A good example is the AA program. AA does not have a good record of recovery for people who don't become sponsors. However, for people who do become sponsors, they are more likely to stay sober for the long-term. That is because being sober is part of the sponsors’ identity, which is helping others stay sober. Thus, we need to look for opportunities to leverage those identity points to achieve long-term behavior change.

 

Pulse: What advice would you have for existing healthcare players, such as insurers and hospital systems, as they navigate how to engage with patients and families?

NE: Oftentimes, the simple stuff gets overlooked. For example, I worked with a client who made an inhaler for patients suffering from asthma. When the client came to me, the company had already developed a multimillion-dollar app and advanced inhaler technology; however, people weren’t using the product habitually.

Part of the problem was that this inhaler was not meant to be used in a way that inhalers were traditionally used. This inhaler was a preventative medication that needed to be taken twice a day - not when someone’s having an asthma attack. When we looked into it, it turned out that people would put this inhaler where they would have their traditional inhalers - purses or backpacks. These were not locations that would prompt the twice-a-day usage required by this inhaler. Thus, we looked into attaching this inhaler to an existing routine that you already perform twice daily – brushing your teeth. Instead of spending more money to modify the inhaler, we just built a stand for the inhaler to be placed next to your toothbrush. All we needed was a clear, external trigger that told the user when it was time to use the product.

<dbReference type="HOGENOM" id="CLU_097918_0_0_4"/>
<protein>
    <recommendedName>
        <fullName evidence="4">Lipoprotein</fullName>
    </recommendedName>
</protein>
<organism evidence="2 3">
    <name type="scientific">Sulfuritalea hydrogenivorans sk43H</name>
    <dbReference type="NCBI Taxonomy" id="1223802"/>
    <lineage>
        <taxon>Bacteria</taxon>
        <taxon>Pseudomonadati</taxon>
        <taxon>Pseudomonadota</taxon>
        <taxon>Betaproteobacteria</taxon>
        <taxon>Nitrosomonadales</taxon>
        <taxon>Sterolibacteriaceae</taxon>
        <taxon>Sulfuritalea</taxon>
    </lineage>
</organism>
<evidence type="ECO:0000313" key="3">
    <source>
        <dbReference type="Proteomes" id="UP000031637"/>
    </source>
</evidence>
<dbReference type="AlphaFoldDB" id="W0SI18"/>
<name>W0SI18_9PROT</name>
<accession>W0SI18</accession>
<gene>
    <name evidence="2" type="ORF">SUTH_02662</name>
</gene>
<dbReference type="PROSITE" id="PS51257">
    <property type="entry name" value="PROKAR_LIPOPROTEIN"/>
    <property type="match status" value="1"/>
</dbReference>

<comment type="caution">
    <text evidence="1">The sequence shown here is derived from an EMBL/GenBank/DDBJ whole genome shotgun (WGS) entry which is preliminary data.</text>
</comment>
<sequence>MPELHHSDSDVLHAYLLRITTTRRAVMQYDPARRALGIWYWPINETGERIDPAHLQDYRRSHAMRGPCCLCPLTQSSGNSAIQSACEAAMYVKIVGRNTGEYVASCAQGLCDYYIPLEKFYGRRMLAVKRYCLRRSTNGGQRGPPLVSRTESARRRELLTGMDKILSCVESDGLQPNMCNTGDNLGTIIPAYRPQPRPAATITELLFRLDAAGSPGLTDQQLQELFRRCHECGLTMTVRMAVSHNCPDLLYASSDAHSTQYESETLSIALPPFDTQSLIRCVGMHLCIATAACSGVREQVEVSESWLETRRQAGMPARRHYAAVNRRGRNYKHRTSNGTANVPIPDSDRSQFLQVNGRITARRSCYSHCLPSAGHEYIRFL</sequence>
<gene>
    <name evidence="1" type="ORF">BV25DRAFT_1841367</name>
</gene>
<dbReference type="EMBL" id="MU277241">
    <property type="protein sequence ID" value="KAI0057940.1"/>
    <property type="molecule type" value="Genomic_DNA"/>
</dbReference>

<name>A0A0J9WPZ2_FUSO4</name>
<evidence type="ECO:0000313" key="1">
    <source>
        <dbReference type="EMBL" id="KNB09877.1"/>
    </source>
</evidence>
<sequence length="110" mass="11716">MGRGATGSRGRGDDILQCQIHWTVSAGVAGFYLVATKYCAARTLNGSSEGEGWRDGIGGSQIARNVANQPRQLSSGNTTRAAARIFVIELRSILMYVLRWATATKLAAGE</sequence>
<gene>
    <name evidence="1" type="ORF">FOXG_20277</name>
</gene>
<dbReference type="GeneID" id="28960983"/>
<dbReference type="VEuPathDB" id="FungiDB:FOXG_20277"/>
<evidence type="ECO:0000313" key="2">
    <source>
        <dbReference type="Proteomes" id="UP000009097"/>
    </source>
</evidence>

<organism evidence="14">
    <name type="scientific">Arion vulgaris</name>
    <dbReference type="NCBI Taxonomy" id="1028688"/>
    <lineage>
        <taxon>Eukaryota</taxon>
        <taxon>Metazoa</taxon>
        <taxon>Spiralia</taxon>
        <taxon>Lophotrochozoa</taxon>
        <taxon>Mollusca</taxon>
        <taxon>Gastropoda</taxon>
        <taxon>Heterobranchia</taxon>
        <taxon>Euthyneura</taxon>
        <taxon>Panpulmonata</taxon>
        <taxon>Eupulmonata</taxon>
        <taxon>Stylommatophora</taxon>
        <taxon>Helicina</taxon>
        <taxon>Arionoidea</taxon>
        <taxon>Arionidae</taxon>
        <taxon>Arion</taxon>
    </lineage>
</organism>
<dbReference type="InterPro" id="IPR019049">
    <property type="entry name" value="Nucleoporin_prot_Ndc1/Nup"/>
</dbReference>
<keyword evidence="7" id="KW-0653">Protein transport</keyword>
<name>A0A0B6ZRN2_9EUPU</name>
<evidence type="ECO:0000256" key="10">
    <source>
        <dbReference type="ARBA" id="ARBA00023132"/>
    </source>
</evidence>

My advice is to start simple with the basic principles of behavioral design before jumping into the high-tech stuff. High-tech is sometimes the answer, but not always.

 

Pulse: What advice do you have for aspiring healthcare entrepreneurs who are building companies and products focused on changing patient behavior?

NE: Really understand your users. Sometimes when it comes to behavioral interventions, people look for the magic bullet - the one thing that will make everybody change their behaviors. But behavioral change is really a war of attrition. We think of one intervention that works for one population, another for another population, and so on. We pile these interventions on top of each other, and we are able to serve more of the population than without any interventions. There is no one thing that works for everyone because of different motivations, living conditions, and other factors. That’s why we need to understand behavioral design and what make different users tick.

Quingan ZhouComment